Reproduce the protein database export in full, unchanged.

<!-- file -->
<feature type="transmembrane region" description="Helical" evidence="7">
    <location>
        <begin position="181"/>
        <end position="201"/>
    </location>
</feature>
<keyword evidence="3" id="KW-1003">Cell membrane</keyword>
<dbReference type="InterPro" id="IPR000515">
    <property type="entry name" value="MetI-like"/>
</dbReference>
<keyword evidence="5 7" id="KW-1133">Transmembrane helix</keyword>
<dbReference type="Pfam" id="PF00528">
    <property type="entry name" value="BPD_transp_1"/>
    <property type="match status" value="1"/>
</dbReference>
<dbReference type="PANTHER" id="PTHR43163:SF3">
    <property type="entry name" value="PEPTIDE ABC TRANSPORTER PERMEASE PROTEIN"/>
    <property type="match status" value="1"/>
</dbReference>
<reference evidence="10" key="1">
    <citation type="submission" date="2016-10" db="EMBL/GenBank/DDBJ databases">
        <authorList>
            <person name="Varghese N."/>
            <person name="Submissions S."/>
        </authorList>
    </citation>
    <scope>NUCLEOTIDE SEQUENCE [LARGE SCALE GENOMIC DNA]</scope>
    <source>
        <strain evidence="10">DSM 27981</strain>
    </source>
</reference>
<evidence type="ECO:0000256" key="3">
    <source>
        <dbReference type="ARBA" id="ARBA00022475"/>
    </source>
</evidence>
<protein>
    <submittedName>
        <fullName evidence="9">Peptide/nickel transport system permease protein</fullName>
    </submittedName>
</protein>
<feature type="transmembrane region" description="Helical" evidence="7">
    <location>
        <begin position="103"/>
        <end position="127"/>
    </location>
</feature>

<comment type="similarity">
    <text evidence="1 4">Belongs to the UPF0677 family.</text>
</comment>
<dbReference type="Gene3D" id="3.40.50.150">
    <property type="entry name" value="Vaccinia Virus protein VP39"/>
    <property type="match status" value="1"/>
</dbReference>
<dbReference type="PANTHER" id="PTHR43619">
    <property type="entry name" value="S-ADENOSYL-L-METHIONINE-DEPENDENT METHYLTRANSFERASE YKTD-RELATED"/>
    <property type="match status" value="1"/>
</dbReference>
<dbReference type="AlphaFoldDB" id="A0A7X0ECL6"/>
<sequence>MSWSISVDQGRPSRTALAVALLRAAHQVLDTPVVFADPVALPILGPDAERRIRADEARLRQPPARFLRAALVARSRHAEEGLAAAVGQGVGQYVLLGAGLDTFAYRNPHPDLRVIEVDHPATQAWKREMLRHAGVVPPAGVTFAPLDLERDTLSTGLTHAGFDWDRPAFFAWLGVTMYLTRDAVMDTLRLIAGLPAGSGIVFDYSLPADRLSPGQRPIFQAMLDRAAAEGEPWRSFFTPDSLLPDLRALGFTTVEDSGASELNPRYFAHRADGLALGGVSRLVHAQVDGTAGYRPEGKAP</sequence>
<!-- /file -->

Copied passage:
<feature type="transmembrane region" description="Helical" evidence="7">
    <location>
        <begin position="181"/>
        <end position="201"/>
    </location>
</feature>
<keyword evidence="3" id="KW-1003">Cell membrane</keyword>
<dbReference type="InterPro" id="IPR000515">
    <property type="entry name" value="MetI-like"/>
</dbReference>
<keyword evidence="5 7" id="KW-1133">Transmembrane helix</keyword>
<dbReference type="Pfam" id="PF00528">
    <property type="entry name" value="BPD_transp_1"/>
    <property type="match status" value="1"/>
</dbReference>
<dbReference type="PANTHER" id="PTHR43163:SF3">
    <property type="entry name" value="PEPTIDE ABC TRANSPORTER PERMEASE PROTEIN"/>
    <property type="match status" value="1"/>
</dbReference>
<reference evidence="10" key="1">
    <citation type="submission" date="2016-10" db="EMBL/GenBank/DDBJ databases">
        <authorList>
            <person name="Varghese N."/>
            <person name="Submissions S."/>
        </authorList>
    </citation>
    <scope>NUCLEOTIDE SEQUENCE [LARGE SCALE GENOMIC DNA]</scope>
    <source>
        <strain evidence="10">DSM 27981</strain>
    </source>
</reference>
<evidence type="ECO:0000256" key="3">
    <source>
        <dbReference type="ARBA" id="ARBA00022475"/>
    </source>
</evidence>
<protein>
    <submittedName>
        <fullName evidence="9">Peptide/nickel transport system permease protein</fullName>
    </submittedName>
</protein>
<feature type="transmembrane region" description="Helical" evidence="7">
    <location>
        <begin position="103"/>
        <end position="127"/>
    </location>
</feature>

<comment type="similarity">
    <text evidence="1 4">Belongs to the UPF0677 family.</text>
</comment>
<dbReference type="Gene3D" id="3.40.50.150">
    <property type="entry name" value="Vaccinia Virus protein VP39"/>
    <property type="match status" value="1"/>
</dbReference>
<dbReference type="PANTHER" id="PTHR43619">
    <property type="entry name" value="S-ADENOSYL-L-METHIONINE-DEPENDENT METHYLTRANSFERASE YKTD-RELATED"/>
    <property type="match status" value="1"/>
</dbReference>
<dbReference type="AlphaFoldDB" id="A0A7X0ECL6"/>
<sequence>MSWSISVDQGRPSRTALAVALLRAAHQVLDTPVVFADPVALPILGPDAERRIRADEARLRQPPARFLRAALVARSRHAEEGLAAAVGQGVGQYVLLGAGLDTFAYRNPHPDLRVIEVDHPATQAWKREMLRHAGVVPPAGVTFAPLDLERDTLSTGLTHAGFDWDRPAFFAWLGVTMYLTRDAVMDTLRLIAGLPAGSGIVFDYSLPADRLSPGQRPIFQAMLDRAAAEGEPWRSFFTPDSLLPDLRALGFTTVEDSGASELNPRYFAHRADGLALGGVSRLVHAQVDGTAGYRPEGKAP</sequence>